Good long-term performance
Because, even if equity investments can offer good performance in the long term, they still remain risky. The increase in a company’s results and, thereby, the progression of its share price, depends on a multitude of external factors – such as the quality of the economic environment – and internal: its financial solidity, the relevance of its development strategy or even competitive intensity. Result: at any moment, a grain of sand can seize the mechanism, affect its performance and cause its stock price to fall. By selecting a few yield values, you benefit from a sort of insurance which offers, beyond the evolution of the latter, a financial “bonus” distributed regularly. This is most of the time paid in cash. Some companies also offer settlement in shares.
To calculate the return on a stock, simply divide the amount paid for each security by its price, then multiply the total by 100 to obtain a percentage. So, let’s take the example of Engie which granted a dividend of 1.40 euros in May 2023 for a stock price of 14.50 euros: its yield amounts to 9.7%.
“But be careful, you should not systematically choose the groups which offer the highest returns, warns Franklin Pichard. You must ensure that these are well linked to a real corporate culture recurring over the years and check that they are not the result of a significant drop in their stock price.” It is therefore relevant to study the regularity of the granting of dividends for a stock market value over past years to see if it meets these criteria or if it is a temporary phenomenon.
Performance can also be improved if the company carries out share buyback programs. During this operation, it mobilizes part of its liquidity to acquire its own securities on the stock market which it will then destroy, which leads to a drop in its capital. Fewer shares in circulation also mean, for the same amount distributed, an increasing amount per share, therefore a higher return. TotalEnergies, for example, is very active in this area. The group specified, at the end of September, that it intended to carry out a vast share buyback program in 2023, amounting to 8.5 billion euros. Result, if the yield calculated on the “pure dividend” is 6.2%, it exceeds 10% including this operation.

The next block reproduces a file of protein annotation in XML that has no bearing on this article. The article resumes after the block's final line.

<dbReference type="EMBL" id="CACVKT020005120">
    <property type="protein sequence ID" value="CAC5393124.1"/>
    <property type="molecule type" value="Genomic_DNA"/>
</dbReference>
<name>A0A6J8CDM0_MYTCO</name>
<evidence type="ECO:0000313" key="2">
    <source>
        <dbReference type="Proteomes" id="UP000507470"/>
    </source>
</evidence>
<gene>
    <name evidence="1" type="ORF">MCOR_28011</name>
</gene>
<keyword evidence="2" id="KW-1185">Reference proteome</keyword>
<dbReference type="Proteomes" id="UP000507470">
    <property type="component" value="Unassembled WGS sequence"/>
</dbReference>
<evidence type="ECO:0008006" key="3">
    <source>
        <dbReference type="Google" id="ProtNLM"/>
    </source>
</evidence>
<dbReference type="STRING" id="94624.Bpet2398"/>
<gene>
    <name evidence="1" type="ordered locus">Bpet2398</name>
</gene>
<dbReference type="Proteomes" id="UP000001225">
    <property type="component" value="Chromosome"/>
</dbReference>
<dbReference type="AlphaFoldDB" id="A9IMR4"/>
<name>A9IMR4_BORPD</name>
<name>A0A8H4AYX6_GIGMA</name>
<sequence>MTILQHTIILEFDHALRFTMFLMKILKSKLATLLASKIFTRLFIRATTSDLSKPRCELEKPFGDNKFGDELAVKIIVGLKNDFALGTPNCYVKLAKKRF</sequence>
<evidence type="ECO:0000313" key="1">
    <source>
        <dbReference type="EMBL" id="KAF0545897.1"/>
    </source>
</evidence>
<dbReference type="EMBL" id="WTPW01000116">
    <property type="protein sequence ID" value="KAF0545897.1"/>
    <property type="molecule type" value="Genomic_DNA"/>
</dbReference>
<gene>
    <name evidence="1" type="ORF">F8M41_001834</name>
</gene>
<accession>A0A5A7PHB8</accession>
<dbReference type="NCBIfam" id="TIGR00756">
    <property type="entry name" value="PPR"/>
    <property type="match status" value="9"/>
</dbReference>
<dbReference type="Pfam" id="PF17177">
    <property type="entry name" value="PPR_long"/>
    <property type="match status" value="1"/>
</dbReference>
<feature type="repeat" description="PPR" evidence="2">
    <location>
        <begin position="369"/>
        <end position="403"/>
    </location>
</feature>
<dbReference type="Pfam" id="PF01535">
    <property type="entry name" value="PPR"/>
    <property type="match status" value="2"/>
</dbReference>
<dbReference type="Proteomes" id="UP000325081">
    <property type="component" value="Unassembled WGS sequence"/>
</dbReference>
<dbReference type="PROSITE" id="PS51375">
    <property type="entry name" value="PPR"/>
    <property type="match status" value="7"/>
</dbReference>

The profile of companies that pay good dividends, regular over time, is quite targeted. These are essentially “mature” companies, already well industrialized and equipped, established in their markets and which have an activity that is sometimes cyclical but very profitable, allowing them to generate robust profits without being obliged to mobilize heavy investments. They generally have a strong balance sheet with little debt.
The banking sector far ahead of others
In addition, the Janus Henderson report highlights the most generous sectors: banking comes far ahead of the others with 152 billion dollars distributed globally, ahead of consumer goods (94.5 billion dollars), industry (49.5 billion) and oil and energy producers (41.6 billion). In France, “these companies are positioned in the banking sector, like BNP Paribas, and insurance, with Axa, analyzes Olivier Cornuot, director of collective management at Matignon Finances. In energy, TotalEnergies is a factory to cash, making significant profits as long as the barrel of oil is above $50. Let us also mention the energy company Engie, a major player which offers good visibility as to the progression of its results.”
Visibility is indeed the objective sought when putting a dose of return in your portfolio. This is opting for reason. Indeed, these companies are not always the stuff of dreams, because they do not necessarily offer double-digit growth, but they are solid and profitable over time.